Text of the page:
Groups of Traditional Buildings are a Japanese category of historic preservation introduced by a law which mandates the protection of groups of traditional buildings that, together with their environment, form a beautiful sight. They can be post towns, castle towns, merchant quarters, ports, farming or fishing villages, and so on. The country’s cultural properties are recognized and protected under the Law for the Protection of Cultural Properties by the national government’s Agency for Cultural Affairs.
Municipalities can designate items of particular importance as Preservation Districts for Groups of Historic Buildings and approve measures to protect them. Items of much higher importance are then designated as Important Preservation Districts for Groups of Traditional Buildings by the national government. The Agency for Cultural Affairs provides guidance, advice, funds for repairs and other work, and additional support in the form of preferential tax treatment.
118 districts have been classified as Important Preservation Districts for Groups of Traditional Buildings. Among them, I introduce 4 districts to you: Kakunodate in northern Japan, Kawagoe in eastern Japan, and two towns in Kanazawa in central Japan.
Kakunodate in Semboku City, Akita, is known as “Little Kyoto” in Michinoku for the large number of samurai residences. It has also a front gate and wooden fences of a former castle town created by a branch of the Satake clan. Each season has its own charm, but spring is said to be the best season because of beautiful cherry blossoms.
Old town of Kawagoe City in Saitama is nicknamed “Little Edo”. Edo is the former name of Tokyo, and you can feel a nostalgic atmosphere at the town. There are dozens of traditional wooden townhouses and storehouses from after a great fire in the late 19th century and western style buildings in the early 20th century.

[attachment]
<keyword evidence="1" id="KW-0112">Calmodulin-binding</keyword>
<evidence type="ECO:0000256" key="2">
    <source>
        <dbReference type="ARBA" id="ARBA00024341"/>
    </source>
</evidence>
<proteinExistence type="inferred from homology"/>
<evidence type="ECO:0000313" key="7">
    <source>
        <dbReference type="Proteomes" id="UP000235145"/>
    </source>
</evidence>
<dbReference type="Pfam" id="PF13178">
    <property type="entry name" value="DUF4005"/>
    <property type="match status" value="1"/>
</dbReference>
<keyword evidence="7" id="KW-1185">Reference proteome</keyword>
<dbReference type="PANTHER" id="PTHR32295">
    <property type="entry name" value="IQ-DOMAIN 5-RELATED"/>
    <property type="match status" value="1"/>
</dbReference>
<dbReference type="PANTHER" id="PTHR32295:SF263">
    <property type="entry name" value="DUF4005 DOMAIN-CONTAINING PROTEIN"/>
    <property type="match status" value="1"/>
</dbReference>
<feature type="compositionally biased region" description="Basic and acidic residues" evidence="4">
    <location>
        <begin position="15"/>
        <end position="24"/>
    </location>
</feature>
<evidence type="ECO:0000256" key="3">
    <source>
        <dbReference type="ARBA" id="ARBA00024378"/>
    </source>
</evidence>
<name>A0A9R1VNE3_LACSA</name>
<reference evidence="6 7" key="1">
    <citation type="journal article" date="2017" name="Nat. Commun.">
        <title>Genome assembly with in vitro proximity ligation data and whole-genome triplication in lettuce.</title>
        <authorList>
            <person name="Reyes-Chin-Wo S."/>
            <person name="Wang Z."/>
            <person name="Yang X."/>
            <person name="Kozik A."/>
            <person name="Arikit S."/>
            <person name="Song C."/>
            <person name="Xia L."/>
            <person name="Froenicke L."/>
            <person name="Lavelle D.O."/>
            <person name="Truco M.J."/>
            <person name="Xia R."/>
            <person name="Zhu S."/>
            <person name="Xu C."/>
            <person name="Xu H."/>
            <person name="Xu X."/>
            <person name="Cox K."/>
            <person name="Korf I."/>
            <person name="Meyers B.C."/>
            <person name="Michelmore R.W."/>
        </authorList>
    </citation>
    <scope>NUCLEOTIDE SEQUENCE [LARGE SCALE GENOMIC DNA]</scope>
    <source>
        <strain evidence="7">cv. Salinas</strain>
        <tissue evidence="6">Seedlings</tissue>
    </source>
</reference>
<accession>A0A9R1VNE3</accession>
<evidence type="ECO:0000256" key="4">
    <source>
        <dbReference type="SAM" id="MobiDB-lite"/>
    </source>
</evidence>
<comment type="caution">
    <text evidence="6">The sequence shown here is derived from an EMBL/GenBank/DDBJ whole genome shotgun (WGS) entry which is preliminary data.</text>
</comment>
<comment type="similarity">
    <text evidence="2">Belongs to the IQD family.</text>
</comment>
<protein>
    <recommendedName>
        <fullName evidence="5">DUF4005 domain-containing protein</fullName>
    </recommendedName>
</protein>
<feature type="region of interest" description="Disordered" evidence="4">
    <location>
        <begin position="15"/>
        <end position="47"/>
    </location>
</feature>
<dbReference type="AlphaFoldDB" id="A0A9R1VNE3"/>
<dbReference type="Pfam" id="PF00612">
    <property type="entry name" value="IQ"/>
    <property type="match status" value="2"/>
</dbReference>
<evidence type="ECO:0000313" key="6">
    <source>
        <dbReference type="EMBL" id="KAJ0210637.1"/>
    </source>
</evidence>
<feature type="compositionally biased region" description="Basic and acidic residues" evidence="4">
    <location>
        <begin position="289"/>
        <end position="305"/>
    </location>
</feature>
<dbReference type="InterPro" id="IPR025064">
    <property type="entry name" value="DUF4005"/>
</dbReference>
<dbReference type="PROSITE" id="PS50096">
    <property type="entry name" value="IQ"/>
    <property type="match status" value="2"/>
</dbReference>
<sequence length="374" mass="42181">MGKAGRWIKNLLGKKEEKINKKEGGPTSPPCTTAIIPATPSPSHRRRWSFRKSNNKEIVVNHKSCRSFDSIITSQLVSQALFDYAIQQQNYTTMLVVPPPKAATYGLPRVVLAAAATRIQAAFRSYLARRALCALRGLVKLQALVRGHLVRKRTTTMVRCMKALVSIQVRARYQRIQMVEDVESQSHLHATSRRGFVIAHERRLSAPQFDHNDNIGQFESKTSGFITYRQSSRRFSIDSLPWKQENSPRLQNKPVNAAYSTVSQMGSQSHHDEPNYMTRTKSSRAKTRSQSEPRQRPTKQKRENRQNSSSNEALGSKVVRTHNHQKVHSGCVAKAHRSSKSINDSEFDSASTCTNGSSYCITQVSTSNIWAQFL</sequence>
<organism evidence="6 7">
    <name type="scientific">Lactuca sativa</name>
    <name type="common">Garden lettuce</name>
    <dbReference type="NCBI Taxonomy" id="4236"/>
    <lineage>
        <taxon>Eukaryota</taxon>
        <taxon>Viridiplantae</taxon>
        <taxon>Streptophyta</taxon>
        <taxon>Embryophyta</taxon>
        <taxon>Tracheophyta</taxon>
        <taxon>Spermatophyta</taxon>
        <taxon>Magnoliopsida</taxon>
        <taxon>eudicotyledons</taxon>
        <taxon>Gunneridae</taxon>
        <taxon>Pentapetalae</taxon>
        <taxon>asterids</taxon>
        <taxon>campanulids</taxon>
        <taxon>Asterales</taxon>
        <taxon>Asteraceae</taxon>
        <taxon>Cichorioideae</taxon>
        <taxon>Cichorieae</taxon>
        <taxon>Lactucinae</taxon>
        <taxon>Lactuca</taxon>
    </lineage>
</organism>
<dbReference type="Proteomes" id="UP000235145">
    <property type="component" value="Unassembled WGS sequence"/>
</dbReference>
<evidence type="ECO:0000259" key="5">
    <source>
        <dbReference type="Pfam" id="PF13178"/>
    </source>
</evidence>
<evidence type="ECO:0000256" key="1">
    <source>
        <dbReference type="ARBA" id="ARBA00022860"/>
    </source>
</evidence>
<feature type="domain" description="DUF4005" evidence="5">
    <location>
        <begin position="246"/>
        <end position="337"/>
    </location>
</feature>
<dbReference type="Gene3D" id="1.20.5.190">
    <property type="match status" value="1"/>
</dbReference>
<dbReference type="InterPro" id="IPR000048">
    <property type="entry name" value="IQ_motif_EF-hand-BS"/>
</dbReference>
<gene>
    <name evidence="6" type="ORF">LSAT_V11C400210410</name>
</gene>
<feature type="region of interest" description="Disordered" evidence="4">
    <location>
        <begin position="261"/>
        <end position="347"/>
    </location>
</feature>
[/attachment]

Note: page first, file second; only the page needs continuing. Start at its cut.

Due to the U.S. air raids, you have difficulty finding old Tokyo in present Tokyo. It takes less than 40 minutes from Tokyo to Kawagoe by train, and there are a few train lines you can choose. Saitama is the prefecture where I’ve lived for many years, so I would like you to visit Kawagoe if you stay in Tokyo.
Kanazawa City, Ishikawa, has 4 Important Preservation Districts for Groups of Traditional Buildings. Here, I pick up 2 from them.
Higashiyama is known as “Higashi Tea House Quarter”, the tea house neighborhood with two-storied houses that was created about 200 years ago by moving buildings from central Kanazawa. You can enjoy shopping and eating Japanese sweets at the district.
Teramachi-dai is a temple town formed in early modern times. Myoryu-ji Temple, popularly known as “Ninja-dera”, is located in the district. You can enjoy the building full of tricks. You must make a reservation if you would like to visit the temple.
I just introduce to you some of Important Preservation Districts for Groups of Traditional Buildings. I have been to other districts such as Sawara (merchant quarter) in eastern Japan, and Narai and Tsumago (post towns) in central Japan. Please feel free to ask me if you are interested in visiting a traditional district with a guide interpreter.